He glances over and his eyes look black with a heavy glaze. He’s stepping into the water, still saying nothing.
“ALO, NO. PLEASE. HEY, HEY TALK TO ME.” I start riding around the rock pile. By, this time he is almost waist deep. The splashing moves from all over the water and the screaming and crying is now turning into laughing. A possessive laugh, something evil.
“HEY!” I yell, “HEY FUCKIN’ LISTEN TO MEE!’ I scream as I am now kicking the stud hard around the rock pile, grabbing for my rope.
As I get around to Alo, he is almost shoulder deep. I drive the stud almost into the water and throw a loop around Alo’s body. At the same time he submerges into the water and disappears. Heavy on the end of my line, I dally. Hitting the end of the line, the weight becomes abundant almost jerking the stud and I into the water. A heavy amount of splashing occurs and I undally quickly and spin the colt the other way – he spins and bolts smoothly away from the water. The water begins to spin in what looks like a black hole while children laughing spreads around me as they whisper my name. Snakes begin to emerge from the hole. Hundreds of them intertwined.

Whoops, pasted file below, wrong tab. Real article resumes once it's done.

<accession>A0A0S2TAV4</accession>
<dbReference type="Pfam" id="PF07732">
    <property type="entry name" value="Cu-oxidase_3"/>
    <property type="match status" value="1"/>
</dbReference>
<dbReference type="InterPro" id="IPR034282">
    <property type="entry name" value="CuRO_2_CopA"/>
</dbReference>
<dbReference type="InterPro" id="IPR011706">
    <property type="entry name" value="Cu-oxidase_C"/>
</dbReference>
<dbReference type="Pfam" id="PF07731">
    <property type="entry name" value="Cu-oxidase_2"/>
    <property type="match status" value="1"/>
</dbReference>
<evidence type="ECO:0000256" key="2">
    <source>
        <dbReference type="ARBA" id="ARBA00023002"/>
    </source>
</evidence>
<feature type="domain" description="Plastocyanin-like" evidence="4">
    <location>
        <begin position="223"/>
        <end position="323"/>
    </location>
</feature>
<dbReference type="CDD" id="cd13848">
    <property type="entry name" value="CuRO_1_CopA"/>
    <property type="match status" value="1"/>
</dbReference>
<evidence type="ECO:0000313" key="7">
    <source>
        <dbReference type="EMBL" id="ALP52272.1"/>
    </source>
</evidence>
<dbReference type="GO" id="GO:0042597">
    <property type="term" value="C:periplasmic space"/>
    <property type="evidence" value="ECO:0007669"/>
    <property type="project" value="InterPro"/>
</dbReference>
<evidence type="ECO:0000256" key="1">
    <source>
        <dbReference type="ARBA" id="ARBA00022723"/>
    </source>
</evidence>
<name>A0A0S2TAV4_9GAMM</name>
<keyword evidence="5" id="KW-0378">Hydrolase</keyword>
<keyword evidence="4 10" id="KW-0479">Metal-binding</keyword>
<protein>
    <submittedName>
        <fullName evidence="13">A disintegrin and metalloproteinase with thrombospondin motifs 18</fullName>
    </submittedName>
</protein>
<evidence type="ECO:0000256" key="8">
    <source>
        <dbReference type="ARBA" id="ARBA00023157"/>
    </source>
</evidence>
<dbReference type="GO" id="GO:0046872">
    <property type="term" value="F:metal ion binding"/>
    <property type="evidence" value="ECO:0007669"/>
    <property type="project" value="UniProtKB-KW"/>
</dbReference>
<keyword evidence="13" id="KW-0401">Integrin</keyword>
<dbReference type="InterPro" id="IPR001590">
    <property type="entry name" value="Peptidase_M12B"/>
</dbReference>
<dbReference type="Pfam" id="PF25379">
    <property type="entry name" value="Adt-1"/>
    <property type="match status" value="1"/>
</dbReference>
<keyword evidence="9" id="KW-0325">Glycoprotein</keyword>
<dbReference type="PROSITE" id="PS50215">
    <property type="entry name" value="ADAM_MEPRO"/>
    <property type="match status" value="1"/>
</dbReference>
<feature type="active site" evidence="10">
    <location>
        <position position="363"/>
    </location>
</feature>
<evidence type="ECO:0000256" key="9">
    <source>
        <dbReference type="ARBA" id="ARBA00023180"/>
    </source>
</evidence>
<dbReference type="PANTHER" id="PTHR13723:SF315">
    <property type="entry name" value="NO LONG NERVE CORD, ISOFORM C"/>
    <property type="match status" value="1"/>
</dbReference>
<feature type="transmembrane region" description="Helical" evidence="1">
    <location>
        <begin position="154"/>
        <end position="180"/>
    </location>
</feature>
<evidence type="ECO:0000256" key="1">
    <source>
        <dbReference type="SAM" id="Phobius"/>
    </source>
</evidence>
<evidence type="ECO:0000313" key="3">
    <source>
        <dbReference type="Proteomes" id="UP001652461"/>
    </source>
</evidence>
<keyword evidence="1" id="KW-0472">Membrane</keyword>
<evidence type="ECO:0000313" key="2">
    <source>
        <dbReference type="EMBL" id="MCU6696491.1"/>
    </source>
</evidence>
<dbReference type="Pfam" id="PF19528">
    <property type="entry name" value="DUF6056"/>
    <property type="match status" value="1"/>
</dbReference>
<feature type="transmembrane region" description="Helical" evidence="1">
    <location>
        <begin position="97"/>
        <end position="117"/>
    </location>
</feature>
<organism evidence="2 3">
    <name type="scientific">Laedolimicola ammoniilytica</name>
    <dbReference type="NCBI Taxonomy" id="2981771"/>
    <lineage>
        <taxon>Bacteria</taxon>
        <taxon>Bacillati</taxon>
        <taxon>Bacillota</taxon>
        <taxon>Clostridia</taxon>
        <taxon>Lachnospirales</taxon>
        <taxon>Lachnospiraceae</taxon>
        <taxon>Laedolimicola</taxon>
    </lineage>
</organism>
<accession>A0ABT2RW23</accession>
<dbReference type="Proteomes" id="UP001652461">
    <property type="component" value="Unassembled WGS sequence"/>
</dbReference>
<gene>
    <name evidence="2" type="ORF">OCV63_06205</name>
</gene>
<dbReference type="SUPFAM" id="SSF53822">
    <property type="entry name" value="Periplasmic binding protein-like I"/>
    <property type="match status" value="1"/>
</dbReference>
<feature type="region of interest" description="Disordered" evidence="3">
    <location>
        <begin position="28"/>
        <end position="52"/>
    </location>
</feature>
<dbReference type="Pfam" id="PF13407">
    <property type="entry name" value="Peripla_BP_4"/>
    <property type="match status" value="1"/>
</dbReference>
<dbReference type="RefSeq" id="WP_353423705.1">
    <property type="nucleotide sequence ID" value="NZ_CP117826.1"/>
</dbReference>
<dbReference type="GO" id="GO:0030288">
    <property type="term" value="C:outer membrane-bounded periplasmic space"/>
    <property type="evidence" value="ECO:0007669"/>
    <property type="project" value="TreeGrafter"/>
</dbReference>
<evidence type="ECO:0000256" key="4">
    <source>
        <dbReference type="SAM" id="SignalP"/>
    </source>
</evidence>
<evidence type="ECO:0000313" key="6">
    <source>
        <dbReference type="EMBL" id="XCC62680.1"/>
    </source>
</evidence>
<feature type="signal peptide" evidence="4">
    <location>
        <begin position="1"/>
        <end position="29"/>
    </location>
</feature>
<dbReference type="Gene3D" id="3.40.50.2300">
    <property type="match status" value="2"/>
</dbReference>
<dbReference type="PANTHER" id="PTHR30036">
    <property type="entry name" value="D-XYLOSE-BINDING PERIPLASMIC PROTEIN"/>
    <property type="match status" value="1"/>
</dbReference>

“Willow, Willow” echoes from the canyons, from the tops of the trees and the banks of the pond.
Tears flood my face as I look around everywhere. The stud begins to blow and run. My dogs begin to bark and tuck their tails. I watch as my rope gets sucked quickly into the water.
To Be Continued.
Photography by: Jamie Changala @changalaaussies